What is standing between you and property investing success?
It could be YOU!
Maybe you’re too biased to be a successful property investor?
What do I mean by that?
Well…did you know that as property investors we can sometimes be our own worst enemy?
It’s not because of the decisions we make, the opportunities we consider, or the investments we miss out on, but rather, it’s due to the way we think.
It written about Cognitive Biases before. About how we think we're rational investors but we're not.
There is no shortage of cognitive biases out there that can trip up to our brains.
By the last count, I've read that there are 188 types of these fallible mental shortcuts in existence, and they constantly impede our ability to make the best decisions about our careers, our relationships, and for building wealth over time.
Next time you are about to make a major property investment decision, make sure you double-check this list!
5 BIASES TO AVOID
Here's some more details about these five cognitive biases:
The first piece of information you see or hear often ends up being an “anchor” for others that follow.
Anchoring explains why you’ll pay $6 for an hour of parking after seeing $10 at a car park down the street.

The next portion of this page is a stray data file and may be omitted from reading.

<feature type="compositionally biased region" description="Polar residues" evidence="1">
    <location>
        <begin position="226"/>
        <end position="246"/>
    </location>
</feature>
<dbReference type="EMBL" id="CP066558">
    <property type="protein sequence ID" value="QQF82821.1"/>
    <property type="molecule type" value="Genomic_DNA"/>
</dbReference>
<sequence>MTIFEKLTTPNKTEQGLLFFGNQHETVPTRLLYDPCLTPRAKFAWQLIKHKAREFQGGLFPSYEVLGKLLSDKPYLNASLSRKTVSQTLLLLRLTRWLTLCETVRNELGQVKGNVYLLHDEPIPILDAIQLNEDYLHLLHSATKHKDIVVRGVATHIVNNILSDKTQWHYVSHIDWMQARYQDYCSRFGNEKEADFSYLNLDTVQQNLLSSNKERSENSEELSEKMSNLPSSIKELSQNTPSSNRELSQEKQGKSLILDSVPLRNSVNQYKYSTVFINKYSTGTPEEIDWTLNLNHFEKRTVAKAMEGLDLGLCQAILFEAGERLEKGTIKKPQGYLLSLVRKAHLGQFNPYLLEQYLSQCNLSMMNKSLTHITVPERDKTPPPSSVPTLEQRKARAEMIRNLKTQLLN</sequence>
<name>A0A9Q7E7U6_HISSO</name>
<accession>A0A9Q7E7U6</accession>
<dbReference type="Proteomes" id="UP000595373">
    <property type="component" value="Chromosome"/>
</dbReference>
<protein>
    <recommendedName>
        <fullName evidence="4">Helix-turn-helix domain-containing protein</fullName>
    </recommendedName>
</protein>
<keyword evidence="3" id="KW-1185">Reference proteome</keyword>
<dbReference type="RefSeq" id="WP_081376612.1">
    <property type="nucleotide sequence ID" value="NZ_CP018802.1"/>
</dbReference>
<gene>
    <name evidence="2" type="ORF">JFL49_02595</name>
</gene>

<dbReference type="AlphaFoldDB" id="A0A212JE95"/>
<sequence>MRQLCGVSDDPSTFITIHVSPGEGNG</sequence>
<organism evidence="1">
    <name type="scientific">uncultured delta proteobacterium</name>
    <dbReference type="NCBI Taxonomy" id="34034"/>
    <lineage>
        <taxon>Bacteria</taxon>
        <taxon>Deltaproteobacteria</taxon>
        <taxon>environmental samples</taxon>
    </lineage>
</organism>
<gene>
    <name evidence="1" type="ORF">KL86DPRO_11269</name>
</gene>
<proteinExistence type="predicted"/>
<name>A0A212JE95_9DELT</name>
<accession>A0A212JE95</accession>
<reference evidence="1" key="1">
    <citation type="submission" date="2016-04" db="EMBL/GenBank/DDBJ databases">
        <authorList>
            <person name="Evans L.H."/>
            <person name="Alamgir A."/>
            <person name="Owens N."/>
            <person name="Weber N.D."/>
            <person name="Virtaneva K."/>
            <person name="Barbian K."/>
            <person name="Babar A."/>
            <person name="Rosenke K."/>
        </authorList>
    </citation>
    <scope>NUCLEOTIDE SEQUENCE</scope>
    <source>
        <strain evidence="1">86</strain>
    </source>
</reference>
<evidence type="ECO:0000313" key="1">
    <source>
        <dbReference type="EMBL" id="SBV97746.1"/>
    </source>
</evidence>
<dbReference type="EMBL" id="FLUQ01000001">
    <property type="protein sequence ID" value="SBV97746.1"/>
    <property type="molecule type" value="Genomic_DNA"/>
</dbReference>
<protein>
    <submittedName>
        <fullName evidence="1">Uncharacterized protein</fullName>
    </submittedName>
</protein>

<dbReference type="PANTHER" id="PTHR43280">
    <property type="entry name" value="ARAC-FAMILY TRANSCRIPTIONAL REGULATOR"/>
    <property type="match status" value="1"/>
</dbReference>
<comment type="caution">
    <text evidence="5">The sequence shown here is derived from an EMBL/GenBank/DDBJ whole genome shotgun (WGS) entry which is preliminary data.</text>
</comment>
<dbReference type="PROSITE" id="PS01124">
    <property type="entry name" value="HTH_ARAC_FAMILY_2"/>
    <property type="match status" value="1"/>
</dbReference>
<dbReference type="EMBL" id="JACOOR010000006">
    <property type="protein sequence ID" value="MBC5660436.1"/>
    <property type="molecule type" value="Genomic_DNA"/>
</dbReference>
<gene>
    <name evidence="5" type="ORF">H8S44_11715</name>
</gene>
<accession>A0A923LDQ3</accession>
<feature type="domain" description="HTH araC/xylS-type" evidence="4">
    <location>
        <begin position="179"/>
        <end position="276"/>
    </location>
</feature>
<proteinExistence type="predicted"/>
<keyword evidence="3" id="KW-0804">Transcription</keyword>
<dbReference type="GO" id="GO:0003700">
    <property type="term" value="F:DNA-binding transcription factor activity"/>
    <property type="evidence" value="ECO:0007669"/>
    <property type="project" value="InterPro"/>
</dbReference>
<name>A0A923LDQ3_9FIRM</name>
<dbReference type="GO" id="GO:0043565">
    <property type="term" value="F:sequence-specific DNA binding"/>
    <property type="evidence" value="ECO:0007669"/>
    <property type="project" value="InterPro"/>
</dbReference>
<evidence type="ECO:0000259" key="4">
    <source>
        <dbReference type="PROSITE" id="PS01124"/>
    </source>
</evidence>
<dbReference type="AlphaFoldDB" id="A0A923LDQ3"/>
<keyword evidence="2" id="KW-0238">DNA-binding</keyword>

The first number you see, especially when its a price that comes up in negotiation, colours any that come after it.
A high anchor influences you to spend more than you normally would
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Recency bias is a tendency to overvalue the latest information available.
If you heard that the property market has slowed down your impulse may be to overvalue this recent news and sit on the sidelines.
However, you should be careful, and instead focus on long-term trends and experience to come up with a more measured course of action.
Loss Aversion Bias
No one wants to lose money, but small losses happen all the time even for the best investors – especially on paper.
Loss aversion bias is a tendency to feel the effects of these losses more than wins of equal magnitude, and it can often result in a sub-optimal shift in investing strategy.
Investors that are focused only on avoiding losses will miss out on big opportunities for gains.
Taking in information only that confirms your beliefs can be disastrous.
It’s tempting, because it is satisfying to see your previous conviction in a positive light – however, it also makes it possible to miss important findings that may help to change your conviction.
No one wants to get left out, but being the last one to pile onto an opportunity can also be cataclysmic.
If you’re going to be a bandwagon jumper, make sure you’re doing it for the right reasons.
Read more about these interesting concepts here: